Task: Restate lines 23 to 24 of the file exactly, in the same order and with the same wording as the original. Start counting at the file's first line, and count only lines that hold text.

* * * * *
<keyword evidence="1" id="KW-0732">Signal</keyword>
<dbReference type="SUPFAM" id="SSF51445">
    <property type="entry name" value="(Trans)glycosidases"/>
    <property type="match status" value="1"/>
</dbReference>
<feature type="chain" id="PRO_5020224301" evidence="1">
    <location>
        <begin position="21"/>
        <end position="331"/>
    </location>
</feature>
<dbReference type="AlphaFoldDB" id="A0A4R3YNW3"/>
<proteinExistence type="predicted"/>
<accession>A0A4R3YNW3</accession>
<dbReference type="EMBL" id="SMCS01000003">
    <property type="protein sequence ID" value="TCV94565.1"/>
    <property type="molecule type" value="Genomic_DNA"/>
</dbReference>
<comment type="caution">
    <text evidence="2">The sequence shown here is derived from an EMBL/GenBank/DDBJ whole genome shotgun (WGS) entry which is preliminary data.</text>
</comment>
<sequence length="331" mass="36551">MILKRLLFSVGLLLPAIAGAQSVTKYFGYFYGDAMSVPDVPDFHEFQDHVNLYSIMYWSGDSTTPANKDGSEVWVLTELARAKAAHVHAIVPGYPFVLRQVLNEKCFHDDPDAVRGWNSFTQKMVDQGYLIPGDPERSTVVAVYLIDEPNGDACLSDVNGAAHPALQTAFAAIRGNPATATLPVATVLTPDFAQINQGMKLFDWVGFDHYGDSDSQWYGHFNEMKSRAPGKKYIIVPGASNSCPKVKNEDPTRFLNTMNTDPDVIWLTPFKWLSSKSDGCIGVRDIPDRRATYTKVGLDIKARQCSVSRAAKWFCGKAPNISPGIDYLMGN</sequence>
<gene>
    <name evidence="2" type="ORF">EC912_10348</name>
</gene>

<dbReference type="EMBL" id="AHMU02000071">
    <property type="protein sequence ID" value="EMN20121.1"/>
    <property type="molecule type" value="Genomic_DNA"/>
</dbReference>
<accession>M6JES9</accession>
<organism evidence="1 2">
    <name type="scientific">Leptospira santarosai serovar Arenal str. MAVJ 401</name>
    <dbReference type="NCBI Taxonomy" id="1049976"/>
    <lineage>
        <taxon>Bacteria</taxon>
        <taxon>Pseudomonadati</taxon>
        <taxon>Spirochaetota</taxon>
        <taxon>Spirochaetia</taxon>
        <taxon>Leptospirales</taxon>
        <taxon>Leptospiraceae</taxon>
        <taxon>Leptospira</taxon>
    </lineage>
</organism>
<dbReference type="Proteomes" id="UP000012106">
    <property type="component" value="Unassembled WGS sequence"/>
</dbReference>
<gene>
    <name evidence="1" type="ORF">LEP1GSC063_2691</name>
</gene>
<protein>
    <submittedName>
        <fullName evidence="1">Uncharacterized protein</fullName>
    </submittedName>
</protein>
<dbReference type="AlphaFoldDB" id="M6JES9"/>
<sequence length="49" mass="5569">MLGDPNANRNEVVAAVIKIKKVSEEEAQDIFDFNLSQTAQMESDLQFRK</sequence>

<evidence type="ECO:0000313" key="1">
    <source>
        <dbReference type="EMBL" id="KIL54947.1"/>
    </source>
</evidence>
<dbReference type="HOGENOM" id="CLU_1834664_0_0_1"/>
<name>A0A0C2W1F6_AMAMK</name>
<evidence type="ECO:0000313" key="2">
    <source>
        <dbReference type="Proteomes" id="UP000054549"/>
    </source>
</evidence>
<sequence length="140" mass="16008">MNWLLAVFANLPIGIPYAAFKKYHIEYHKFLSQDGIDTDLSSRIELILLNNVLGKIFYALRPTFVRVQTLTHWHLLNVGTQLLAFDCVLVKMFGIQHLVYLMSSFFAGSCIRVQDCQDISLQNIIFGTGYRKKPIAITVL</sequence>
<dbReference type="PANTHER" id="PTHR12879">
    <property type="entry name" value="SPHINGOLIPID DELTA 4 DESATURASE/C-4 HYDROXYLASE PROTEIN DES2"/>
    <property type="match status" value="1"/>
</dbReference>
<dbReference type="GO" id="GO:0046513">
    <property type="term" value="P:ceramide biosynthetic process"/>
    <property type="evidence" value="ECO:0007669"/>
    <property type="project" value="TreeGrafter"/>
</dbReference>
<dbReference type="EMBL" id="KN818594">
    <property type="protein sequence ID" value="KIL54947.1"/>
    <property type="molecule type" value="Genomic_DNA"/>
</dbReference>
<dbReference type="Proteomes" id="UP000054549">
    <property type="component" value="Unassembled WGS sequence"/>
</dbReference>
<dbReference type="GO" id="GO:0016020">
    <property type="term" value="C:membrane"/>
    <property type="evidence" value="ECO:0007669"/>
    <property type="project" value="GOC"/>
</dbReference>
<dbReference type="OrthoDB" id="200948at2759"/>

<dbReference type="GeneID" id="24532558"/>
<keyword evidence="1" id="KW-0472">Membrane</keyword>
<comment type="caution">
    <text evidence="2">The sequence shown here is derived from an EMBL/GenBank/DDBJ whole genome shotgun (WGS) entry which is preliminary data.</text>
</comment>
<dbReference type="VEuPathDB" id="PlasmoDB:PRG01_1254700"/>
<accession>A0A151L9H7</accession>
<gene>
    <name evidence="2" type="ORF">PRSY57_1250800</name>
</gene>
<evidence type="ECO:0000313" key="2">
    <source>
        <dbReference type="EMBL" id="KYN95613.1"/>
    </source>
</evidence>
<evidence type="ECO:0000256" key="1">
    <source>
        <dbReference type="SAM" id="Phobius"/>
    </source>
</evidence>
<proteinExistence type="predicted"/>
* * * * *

<gene>
    <name evidence="2" type="ORF">EC912_10348</name>